Expressing elation over the adoption by Davao City’s information and communications technology-business process outsourcing industry (ICT-BPO) of a voluntary code of good practices, labor and employment Secretary Rosalinda Dimapilis-Baldoz yesterday expressed hope the code will serve as a model for the country’s “next wave cities” to follow and emulate.
In her remarks before tripartite partners and representatives of the ICT-BPO industry in Region 11 during the signing of the code at the Grand Regal Hotel in Davao City, Baldoz said:
“I am really pleased with your adoption of this voluntary code of good practices. It is a pioneering work. It will lead your industry to the path of self-regulation, provide you with a mechanism to address workplace issues and situations, and allow you a built-in flexibility to do your business because you yourself drafted this code based on business reality and your experiences.”
“With this code, you have modeled yourselves for other “Next Wave Cities” to follow,” she added, referring to the country’s urban centers that are striving to become BPO Centers.
These cities are Cagayan de Oro and Davao in Mindanao; Iloilo, Bacolod, and Dumaguete in the Visayas; and Cavite, Laguna, Batangas, and Bulacan in Luzon.
The Davao ICT-BPO industry is the first in the country to adopt a voluntary code of good practices, a key DOLE reform measure under the 22-point labor and employment agenda of President Benigno S. Aquino III.
The reform seeks to move industries away from over dependence on government in addressing industry-specific issues towards industry self-governance.
Signed by Nelly Sia-Agabin, president of the Association of Computer Businesses in Mindanao; Gerardo S. Dumael, president of the Business Process Association of Davao, Inc.; Ray Rubio, president, Davao United Association of Animators; Holden Hao, president, DabaweGNU; Adolfo Solanor, president, Internet Café Association of Davao; Samuel Matunog, president, Davao Software Industry, Inc.; Lizabel Holganza, president, Transcription Alliance of Davao; Eriberto Barriga, president, ICT Davao, Inc.; Virginia Camus, vice-chairman for labor of the Regional Tripartite Industrial Peace Council-Region 11 (RTIPC-ROXI); and Jalilo dela Torre, RTIPC Chairman, the voluntary code of good practices is a document, according to dela Torre that spells out the aspiration of Davao’s ICT-BPO industry and contains the commitments of the tripartite partners towards enabling the industry to maximize its potentials.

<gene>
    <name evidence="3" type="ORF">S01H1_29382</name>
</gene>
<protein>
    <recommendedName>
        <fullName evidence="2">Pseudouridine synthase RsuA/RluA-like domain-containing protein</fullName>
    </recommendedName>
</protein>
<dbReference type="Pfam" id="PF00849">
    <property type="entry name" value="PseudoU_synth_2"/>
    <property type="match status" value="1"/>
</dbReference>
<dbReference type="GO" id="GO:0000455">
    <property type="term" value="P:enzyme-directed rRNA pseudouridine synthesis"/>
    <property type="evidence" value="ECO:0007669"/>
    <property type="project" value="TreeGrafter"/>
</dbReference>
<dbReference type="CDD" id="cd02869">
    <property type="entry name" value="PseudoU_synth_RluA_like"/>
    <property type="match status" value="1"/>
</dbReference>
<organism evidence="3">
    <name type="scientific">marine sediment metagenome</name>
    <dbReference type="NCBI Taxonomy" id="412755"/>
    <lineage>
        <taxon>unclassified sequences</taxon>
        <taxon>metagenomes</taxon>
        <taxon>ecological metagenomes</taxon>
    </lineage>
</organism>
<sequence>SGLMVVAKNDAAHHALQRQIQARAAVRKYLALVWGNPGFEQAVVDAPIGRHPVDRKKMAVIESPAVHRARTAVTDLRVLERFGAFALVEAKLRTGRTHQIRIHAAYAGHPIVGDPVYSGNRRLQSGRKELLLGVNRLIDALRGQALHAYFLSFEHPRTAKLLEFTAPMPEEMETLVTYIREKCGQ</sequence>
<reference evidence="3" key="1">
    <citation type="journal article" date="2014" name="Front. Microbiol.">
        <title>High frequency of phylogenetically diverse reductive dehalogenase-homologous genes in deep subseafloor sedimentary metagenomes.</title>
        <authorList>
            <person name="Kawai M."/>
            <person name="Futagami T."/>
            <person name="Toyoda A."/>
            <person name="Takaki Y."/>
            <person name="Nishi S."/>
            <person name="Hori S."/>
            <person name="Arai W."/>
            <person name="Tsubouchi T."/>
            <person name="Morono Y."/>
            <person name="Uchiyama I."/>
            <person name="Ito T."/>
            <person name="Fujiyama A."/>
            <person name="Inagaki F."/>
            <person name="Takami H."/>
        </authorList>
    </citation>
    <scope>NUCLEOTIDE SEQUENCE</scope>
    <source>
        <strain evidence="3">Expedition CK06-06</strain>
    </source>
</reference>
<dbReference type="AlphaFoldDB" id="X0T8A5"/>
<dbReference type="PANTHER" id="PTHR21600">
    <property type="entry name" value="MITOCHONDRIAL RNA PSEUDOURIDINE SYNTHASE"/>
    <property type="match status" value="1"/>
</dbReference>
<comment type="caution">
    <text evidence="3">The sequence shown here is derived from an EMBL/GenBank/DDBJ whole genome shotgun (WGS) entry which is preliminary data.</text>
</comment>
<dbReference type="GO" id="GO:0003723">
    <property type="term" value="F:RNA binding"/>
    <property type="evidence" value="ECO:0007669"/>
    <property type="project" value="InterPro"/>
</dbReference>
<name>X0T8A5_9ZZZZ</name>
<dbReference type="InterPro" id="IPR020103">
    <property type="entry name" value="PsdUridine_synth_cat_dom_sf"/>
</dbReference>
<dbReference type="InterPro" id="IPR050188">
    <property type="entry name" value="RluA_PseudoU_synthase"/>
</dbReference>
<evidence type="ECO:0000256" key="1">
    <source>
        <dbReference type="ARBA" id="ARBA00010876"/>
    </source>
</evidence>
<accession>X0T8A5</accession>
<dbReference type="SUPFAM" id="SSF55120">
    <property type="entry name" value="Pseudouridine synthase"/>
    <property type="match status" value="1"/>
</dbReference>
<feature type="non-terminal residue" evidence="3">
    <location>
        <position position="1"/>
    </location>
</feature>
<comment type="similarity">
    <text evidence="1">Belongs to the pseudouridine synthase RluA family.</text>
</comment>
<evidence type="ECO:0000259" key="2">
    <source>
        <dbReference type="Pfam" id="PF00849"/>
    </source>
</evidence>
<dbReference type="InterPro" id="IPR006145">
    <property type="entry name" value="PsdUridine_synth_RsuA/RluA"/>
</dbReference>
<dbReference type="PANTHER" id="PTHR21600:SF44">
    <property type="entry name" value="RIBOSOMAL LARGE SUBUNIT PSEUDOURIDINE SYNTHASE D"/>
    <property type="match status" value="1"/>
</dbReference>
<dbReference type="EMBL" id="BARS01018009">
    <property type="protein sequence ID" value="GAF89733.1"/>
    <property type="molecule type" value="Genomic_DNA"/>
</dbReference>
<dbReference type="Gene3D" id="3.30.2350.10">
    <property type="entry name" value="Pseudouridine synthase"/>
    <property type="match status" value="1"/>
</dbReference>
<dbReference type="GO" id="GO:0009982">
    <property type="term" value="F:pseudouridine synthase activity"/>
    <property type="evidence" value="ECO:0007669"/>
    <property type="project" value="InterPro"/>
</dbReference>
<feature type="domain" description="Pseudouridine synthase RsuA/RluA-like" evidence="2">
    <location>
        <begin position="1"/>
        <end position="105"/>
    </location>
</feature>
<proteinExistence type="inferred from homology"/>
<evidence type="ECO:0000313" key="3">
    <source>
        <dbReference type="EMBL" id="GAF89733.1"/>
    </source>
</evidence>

“I expect this code to govern our business conduct. Since it is voluntary, I expect our members and stakeholders to respect it and abide by it,” said Camus.
“This will, hopefully, strengthen tripartism and social dialogue and benefit our industry,” she added.
The signatories to the code commit to pursue reforms which shall promote Davao as a destination for ICT-BPO investors; support the grant of incentives to employer initiatives to improve human resources; practice the principles that promote decent work, employment security, labor rights, rights at work, social protection and dialogue; promote good practices on voluntary basis; and use the industry tripartite council to address labor and employment, economic, and social issues in the industry.
Eriberto Barriga, president of Neutral Tech Inc. and one of the code’s signatories, described the adoption of the Code as “momentous”.
“I am happy to be part of this tripartite exercise. This is a big challenge for us in delivering on our commitments and coming up with improvements in our sector,’ he said.
In her remarks after witnessing the signing of the code, Baldoz issued a challenge to the industry stakeholders by asking them to ensure that the document “lives up to its purpose”.
“You have to imbibe this code. If there are provisions that do not help you in the industry, discard them, but nourish the document because it will guide your day-to-day situation in the BPO industry,” she said.
Stressing the importance of the reform calling for the tripartite approach towards self-regulation, she said that the government wants to prove that it poses no hindrance to the creativity of the ICT-BPO industry.
“Rather, we see ourselves as facilitators making it easy for business to do business,” she explained.
“This is our contribution to you. With this code, you will now be in the best position to promote your industry and protect your workers; to do what suits you and what’s best for you,” she said.
“This code is more than law by itself if you value it and use it. I just hope you can come out with a very good monitoring and evaluation mechanism to measure adherence to the code,” she finally said.